Laughing Sal evokes a number of different reactions from those who encounter her. Her larger than life presence, mechanical gyrations, and raucous cackle cause delight in some and fear in others. Some deep thinkers have even speculated about the meaning of Laughing Sal. Is she the incarnation of modern wo(man) in an industrial age? A soulless, machine-powered being with an empty laugh and an empty mind?
Love her or hate her, there is no doubting the fact that Sal creates a lasting impression on all who lay eyes on her. She debuted at Euclid Beach amusement park in the 1930s, placed in a glass case at the entrance to the Surprise House, a traditional fun house with moving floors, slanted rooms, and distorting mirrors. That is where she stayed until 1969, when Euclid Beach closed. A Euclid Beach enthusiast purchased Sal in the years following the closing, and she has since appeared at events across Northeast Ohio, becoming a prominent symbol of the park. Now those too young to have visited Euclid Beach themselves can be amused or terrified, delighted or repulsed, by Laughing Sal.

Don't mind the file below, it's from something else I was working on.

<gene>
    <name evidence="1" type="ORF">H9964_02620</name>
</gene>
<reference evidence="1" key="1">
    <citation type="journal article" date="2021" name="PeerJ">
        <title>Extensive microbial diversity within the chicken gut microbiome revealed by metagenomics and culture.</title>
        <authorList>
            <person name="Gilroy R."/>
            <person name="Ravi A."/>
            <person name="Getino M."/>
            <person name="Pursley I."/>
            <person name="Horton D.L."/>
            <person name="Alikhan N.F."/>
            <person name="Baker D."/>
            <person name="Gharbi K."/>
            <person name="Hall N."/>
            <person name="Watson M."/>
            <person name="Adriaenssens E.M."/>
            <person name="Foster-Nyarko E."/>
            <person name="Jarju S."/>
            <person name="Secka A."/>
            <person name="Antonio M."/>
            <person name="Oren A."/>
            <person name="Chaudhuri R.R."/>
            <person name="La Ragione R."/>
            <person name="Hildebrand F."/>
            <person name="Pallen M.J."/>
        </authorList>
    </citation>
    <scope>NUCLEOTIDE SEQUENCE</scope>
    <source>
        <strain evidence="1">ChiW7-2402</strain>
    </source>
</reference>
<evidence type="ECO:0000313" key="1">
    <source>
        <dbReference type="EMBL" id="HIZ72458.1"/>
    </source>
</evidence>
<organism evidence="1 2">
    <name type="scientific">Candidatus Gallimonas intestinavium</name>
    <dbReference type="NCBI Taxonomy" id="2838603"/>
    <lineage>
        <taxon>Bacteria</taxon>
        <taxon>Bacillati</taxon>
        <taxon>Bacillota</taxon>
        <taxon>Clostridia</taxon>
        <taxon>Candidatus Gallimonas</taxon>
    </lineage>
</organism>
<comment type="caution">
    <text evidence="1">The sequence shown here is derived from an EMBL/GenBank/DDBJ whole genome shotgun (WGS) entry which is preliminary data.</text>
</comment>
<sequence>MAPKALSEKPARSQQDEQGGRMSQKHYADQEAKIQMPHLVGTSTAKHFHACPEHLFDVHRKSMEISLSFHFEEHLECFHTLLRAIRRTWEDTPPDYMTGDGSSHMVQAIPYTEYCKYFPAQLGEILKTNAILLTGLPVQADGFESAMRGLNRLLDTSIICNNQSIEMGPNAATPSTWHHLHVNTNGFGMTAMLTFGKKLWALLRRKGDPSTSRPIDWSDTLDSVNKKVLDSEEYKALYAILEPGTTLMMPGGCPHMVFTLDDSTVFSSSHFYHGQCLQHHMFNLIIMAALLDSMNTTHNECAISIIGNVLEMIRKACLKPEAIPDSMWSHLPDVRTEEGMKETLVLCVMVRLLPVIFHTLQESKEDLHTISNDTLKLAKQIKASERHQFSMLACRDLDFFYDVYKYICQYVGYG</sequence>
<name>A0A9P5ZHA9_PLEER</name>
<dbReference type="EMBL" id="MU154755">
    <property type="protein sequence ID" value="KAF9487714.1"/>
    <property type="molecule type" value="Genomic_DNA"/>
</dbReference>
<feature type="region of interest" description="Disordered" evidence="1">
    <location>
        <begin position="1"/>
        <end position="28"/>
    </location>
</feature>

Laughing Sal, however, was not unique to Euclid Beach Park and Cleveland. In fact, in the 1930s the Philadelphia Toboggan Company (PTC) mass-produced Laughing Sals (as well as 'Laughing Sams') and sold them to amusement parks across the United States. The Old King Cole Papier Mache Company of Canton, Ohio got the contract from PTC to actually build the Sals, tweaking their laughing, papier mache Santa Claus model for the job. Sal's gyrations were created by two rotating cams (or discs) attached to a single motor in her hips. Springs in her arms, head, and chest provided even more movement. Sal's famous laugh emanated from a repeating record player hidden in the base of the figure. The combined effect of Sal's evocative appearance, constant motion, and endless laughter proved to be a hit with amusement park goers, and Laughing Sals became a fixture in fun houses during the 1930s. It appears that no more Sals were built by PTC and Old King Cole after the production of amusement park equipment temporarily ceased during World War II, however.